Darren Farnden, Head of Marketing

Darren Farnden, Head of Marketing

The leaders of the DEA opposition have undoubtedly been BT and TalkTalk who jointly requested this review through the courts, arguing the bill was passed without proper scrutiny. Throughout the process they have been supported by a number of ISPs and wholesale communications providers including Entanet, aswell as organisations such as the Open Rights Group (ORG). Commenting on yesterday’s announcement TalkTalk’s Executive Director, Andrew Heaney, said:

“We are very pleased that the Court has recognised that our concerns about the copyright infringement provisions in the Digital Economy Act should be considered in a full hearing. The Act was rushed through Parliament in the ‘wash-up’ with only 6% of MPs attending the brief debate and has very serious flaws.

The provisions to try to reduce illegal file sharing are unfair, won’t work and will potentially result in millions of innocent customers who have broken no law suffering and having their privacy invaded.

We look forward to the hearing to properly assess whether the Act is legal and justifiable and so ensure that all parties have certainty on the law before proceeding.”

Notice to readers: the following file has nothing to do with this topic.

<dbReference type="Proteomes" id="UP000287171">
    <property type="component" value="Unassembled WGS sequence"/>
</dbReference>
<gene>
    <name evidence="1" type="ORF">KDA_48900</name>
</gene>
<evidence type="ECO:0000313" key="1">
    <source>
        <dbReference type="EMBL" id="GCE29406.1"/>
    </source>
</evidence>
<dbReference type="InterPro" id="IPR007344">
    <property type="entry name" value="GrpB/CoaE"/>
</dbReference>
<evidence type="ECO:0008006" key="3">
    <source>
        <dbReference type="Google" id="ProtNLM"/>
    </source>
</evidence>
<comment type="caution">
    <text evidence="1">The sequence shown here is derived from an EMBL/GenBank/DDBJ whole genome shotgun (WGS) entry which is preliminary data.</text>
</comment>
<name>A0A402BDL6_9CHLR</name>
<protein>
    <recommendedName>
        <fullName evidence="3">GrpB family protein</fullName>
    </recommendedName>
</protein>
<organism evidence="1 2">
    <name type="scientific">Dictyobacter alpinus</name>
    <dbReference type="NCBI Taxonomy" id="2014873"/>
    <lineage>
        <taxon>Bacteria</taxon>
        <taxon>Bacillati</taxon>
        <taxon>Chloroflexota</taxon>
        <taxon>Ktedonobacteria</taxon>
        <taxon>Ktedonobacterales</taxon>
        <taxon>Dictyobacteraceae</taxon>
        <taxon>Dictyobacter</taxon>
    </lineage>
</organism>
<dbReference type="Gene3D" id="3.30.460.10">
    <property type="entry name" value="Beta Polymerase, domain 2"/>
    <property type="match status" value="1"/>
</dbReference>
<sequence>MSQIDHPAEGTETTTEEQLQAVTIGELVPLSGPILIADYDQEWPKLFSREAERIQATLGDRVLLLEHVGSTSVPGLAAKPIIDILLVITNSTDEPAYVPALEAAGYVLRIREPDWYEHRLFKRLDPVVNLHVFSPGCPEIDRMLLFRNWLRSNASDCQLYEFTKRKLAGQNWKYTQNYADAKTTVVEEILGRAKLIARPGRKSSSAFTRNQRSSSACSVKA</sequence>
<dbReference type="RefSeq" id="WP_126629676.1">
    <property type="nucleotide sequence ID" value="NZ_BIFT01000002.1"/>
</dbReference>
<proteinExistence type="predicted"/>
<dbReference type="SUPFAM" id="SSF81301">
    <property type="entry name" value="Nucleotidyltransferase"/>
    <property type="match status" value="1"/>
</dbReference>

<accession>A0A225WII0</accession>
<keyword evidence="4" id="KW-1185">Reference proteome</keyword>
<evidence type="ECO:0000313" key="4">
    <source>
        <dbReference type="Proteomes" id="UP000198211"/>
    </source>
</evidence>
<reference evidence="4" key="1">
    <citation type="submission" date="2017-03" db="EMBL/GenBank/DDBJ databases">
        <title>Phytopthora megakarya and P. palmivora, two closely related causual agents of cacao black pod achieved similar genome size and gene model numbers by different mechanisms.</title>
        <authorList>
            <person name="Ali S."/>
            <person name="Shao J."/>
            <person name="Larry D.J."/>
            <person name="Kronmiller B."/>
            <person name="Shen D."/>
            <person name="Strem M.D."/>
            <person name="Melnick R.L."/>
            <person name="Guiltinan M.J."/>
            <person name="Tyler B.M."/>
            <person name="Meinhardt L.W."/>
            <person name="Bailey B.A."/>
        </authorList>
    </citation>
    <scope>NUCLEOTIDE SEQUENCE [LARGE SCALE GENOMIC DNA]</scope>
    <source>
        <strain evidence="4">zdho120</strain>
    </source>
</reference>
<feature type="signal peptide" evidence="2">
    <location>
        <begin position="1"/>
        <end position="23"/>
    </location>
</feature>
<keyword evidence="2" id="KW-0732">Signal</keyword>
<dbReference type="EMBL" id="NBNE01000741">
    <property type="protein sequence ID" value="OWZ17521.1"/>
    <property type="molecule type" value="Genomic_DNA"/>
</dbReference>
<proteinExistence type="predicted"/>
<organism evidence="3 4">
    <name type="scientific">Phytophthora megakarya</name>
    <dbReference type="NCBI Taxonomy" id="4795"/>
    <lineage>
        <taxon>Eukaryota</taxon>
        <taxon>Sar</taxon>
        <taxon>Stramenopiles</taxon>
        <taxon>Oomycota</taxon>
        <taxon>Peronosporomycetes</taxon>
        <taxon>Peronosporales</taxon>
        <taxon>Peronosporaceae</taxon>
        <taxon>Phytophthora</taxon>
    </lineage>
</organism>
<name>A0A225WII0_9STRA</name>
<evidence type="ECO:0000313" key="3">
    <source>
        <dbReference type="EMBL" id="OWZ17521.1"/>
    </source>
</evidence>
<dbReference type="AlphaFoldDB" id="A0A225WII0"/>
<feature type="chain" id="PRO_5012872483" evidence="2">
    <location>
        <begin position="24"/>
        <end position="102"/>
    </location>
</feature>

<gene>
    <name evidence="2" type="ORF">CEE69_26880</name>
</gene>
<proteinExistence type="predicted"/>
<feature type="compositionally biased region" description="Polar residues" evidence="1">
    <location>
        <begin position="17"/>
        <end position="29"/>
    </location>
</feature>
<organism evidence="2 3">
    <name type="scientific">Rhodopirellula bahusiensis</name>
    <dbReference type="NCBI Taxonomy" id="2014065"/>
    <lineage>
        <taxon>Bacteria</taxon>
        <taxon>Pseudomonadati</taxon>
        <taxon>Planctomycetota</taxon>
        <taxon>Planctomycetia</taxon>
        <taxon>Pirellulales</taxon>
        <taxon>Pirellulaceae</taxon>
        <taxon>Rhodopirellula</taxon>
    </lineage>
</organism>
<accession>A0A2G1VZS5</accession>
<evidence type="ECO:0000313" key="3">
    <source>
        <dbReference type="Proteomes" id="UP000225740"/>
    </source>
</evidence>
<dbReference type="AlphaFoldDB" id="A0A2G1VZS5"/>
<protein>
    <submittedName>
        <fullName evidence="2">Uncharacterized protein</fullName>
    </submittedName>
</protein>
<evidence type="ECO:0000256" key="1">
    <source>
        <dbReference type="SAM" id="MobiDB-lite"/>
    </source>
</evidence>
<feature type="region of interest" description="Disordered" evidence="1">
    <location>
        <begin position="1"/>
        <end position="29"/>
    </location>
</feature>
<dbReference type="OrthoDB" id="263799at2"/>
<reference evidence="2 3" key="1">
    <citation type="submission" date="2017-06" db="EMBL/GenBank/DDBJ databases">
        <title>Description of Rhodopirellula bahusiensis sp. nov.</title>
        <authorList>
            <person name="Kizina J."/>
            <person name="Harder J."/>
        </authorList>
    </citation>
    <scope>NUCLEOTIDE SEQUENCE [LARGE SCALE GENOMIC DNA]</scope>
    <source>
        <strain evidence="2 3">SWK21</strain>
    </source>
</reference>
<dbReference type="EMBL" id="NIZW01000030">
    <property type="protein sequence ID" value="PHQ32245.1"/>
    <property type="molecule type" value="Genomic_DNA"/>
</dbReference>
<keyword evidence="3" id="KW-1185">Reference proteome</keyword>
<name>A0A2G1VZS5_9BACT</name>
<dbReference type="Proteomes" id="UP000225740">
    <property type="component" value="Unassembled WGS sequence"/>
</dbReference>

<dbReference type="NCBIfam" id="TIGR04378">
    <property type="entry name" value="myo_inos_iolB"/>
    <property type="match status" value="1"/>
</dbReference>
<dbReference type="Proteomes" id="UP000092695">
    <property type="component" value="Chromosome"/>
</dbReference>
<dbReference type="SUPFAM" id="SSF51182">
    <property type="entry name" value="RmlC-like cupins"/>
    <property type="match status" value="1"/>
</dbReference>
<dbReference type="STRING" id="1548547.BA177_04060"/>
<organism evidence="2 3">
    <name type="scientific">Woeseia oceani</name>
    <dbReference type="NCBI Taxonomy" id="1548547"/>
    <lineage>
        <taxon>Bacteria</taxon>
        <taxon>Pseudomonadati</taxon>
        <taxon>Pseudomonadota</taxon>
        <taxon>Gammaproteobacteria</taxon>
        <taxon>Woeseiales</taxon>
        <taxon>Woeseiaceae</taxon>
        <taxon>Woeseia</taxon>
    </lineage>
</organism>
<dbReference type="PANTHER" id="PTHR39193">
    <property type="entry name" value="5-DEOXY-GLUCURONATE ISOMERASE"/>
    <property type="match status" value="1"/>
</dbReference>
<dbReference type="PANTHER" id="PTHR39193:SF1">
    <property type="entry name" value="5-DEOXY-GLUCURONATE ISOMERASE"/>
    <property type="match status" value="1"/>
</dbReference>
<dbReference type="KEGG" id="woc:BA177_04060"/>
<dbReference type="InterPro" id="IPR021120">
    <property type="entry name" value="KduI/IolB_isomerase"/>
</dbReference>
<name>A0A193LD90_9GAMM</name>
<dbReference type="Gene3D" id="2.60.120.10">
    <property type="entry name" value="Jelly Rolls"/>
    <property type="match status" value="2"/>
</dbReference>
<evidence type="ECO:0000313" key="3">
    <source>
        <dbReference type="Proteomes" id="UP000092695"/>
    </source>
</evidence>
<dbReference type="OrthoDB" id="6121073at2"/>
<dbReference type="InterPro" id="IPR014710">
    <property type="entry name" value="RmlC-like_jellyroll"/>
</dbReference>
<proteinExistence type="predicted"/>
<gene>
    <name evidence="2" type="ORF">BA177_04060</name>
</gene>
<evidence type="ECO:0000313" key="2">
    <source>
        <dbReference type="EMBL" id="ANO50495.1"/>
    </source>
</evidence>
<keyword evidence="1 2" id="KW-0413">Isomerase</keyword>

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UPDATE: Irish ISP stands up to music firms

Posted on Oct 18 2010 by Darren Farnden | Comments Off on UPDATE: Irish ISP stands up to music firms

Back in May we discussed how Eircom, Ireland’s largest ISP, had been forced into agreeing to implement a 3 strikes policy to tackle illegal copyright infringement following legal action by the IRMA (Irish Recorded Music Association). At the time we were concerned that such a ruling would mean other Irish ISPs would soon be forced to follow suit. However news this week suggests the contrary.

Darren Farnden, Head of Marketing

Darren Farnden, Head of Marketing

UPC, Ireland’s second largest ISP, has won its own battle against four major record companies, namely Warner Music, Universal Music, Sony BMG and EMI Records. The High Court in Dublin ruled “there was no precedent in Irish law to force ISPs to identify and disconnect people accused of illegally downloading copyrighted files” meaning UPC cannot be forced to take part in the system.

The current three strikes policy implemented by Eircom consists of an informal warning at the first stage, a stern warning letter at the second and then disconnection form the Internet for 7 days at the third stage. If the user persists then disconnection for one year may be applied.